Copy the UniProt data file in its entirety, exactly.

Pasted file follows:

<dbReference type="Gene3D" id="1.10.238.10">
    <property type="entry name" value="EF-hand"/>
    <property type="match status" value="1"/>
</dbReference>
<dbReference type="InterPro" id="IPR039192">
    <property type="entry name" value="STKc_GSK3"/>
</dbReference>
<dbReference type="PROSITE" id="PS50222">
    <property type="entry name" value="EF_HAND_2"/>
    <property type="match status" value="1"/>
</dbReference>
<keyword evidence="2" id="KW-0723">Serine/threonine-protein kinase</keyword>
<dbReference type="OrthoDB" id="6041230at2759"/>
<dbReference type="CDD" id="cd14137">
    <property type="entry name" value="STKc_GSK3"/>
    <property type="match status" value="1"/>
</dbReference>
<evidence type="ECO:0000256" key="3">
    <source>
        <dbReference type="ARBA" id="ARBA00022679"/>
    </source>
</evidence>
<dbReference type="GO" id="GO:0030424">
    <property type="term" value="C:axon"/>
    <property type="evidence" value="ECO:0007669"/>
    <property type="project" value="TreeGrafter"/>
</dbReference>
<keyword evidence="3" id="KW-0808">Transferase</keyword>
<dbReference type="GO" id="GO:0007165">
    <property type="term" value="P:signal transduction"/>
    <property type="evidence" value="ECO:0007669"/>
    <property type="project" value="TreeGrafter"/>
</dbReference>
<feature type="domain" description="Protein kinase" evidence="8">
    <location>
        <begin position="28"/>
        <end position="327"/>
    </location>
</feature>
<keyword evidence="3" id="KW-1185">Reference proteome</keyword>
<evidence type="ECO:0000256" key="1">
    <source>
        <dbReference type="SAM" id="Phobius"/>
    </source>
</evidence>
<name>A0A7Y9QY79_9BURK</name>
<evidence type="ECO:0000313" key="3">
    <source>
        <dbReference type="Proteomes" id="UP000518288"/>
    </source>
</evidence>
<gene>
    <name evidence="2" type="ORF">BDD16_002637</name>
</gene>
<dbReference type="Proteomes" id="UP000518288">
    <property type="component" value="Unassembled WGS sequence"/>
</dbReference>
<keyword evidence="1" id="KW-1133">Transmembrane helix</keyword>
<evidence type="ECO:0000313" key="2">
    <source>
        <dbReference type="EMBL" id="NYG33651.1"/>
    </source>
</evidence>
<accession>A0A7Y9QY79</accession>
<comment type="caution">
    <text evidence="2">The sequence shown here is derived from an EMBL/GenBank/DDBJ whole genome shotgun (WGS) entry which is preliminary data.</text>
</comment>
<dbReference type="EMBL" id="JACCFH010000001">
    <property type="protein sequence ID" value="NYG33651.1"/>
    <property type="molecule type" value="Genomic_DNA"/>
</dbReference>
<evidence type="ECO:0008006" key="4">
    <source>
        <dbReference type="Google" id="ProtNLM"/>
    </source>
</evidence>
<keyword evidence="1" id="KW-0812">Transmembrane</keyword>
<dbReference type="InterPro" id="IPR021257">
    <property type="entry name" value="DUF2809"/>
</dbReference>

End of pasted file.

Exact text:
<dbReference type="Gene3D" id="1.10.238.10">
    <property type="entry name" value="EF-hand"/>
    <property type="match status" value="1"/>
</dbReference>
<dbReference type="InterPro" id="IPR039192">
    <property type="entry name" value="STKc_GSK3"/>
</dbReference>
<dbReference type="PROSITE" id="PS50222">
    <property type="entry name" value="EF_HAND_2"/>
    <property type="match status" value="1"/>
</dbReference>
<keyword evidence="2" id="KW-0723">Serine/threonine-protein kinase</keyword>
<dbReference type="OrthoDB" id="6041230at2759"/>
<dbReference type="CDD" id="cd14137">
    <property type="entry name" value="STKc_GSK3"/>
    <property type="match status" value="1"/>
</dbReference>
<evidence type="ECO:0000256" key="3">
    <source>
        <dbReference type="ARBA" id="ARBA00022679"/>
    </source>
</evidence>
<dbReference type="GO" id="GO:0030424">
    <property type="term" value="C:axon"/>
    <property type="evidence" value="ECO:0007669"/>
    <property type="project" value="TreeGrafter"/>
</dbReference>
<keyword evidence="3" id="KW-0808">Transferase</keyword>
<dbReference type="GO" id="GO:0007165">
    <property type="term" value="P:signal transduction"/>
    <property type="evidence" value="ECO:0007669"/>
    <property type="project" value="TreeGrafter"/>
</dbReference>
<feature type="domain" description="Protein kinase" evidence="8">
    <location>
        <begin position="28"/>
        <end position="327"/>
    </location>
</feature>
<keyword evidence="3" id="KW-1185">Reference proteome</keyword>
<evidence type="ECO:0000256" key="1">
    <source>
        <dbReference type="SAM" id="Phobius"/>
    </source>
</evidence>
<name>A0A7Y9QY79_9BURK</name>
<evidence type="ECO:0000313" key="3">
    <source>
        <dbReference type="Proteomes" id="UP000518288"/>
    </source>
</evidence>
<gene>
    <name evidence="2" type="ORF">BDD16_002637</name>
</gene>
<dbReference type="Proteomes" id="UP000518288">
    <property type="component" value="Unassembled WGS sequence"/>
</dbReference>
<keyword evidence="1" id="KW-1133">Transmembrane helix</keyword>
<evidence type="ECO:0000313" key="2">
    <source>
        <dbReference type="EMBL" id="NYG33651.1"/>
    </source>
</evidence>
<accession>A0A7Y9QY79</accession>
<comment type="caution">
    <text evidence="2">The sequence shown here is derived from an EMBL/GenBank/DDBJ whole genome shotgun (WGS) entry which is preliminary data.</text>
</comment>
<dbReference type="EMBL" id="JACCFH010000001">
    <property type="protein sequence ID" value="NYG33651.1"/>
    <property type="molecule type" value="Genomic_DNA"/>
</dbReference>
<evidence type="ECO:0008006" key="4">
    <source>
        <dbReference type="Google" id="ProtNLM"/>
    </source>
</evidence>
<keyword evidence="1" id="KW-0812">Transmembrane</keyword>
<dbReference type="InterPro" id="IPR021257">
    <property type="entry name" value="DUF2809"/>
</dbReference>